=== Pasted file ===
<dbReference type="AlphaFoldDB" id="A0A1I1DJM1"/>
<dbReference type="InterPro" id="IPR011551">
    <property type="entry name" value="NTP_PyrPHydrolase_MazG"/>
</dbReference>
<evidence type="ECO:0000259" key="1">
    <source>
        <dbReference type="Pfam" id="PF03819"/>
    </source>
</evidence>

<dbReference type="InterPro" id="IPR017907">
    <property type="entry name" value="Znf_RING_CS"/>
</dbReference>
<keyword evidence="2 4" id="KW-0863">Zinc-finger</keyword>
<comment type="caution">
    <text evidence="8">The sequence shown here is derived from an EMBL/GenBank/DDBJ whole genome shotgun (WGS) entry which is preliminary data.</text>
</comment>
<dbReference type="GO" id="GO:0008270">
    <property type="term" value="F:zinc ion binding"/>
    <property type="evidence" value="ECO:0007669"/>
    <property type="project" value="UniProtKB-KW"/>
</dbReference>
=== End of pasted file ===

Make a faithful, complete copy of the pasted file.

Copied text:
<dbReference type="AlphaFoldDB" id="A0A1I1DJM1"/>
<dbReference type="InterPro" id="IPR011551">
    <property type="entry name" value="NTP_PyrPHydrolase_MazG"/>
</dbReference>
<evidence type="ECO:0000259" key="1">
    <source>
        <dbReference type="Pfam" id="PF03819"/>
    </source>
</evidence>

<dbReference type="InterPro" id="IPR017907">
    <property type="entry name" value="Znf_RING_CS"/>
</dbReference>
<keyword evidence="2 4" id="KW-0863">Zinc-finger</keyword>
<comment type="caution">
    <text evidence="8">The sequence shown here is derived from an EMBL/GenBank/DDBJ whole genome shotgun (WGS) entry which is preliminary data.</text>
</comment>
<dbReference type="GO" id="GO:0008270">
    <property type="term" value="F:zinc ion binding"/>
    <property type="evidence" value="ECO:0007669"/>
    <property type="project" value="UniProtKB-KW"/>
</dbReference>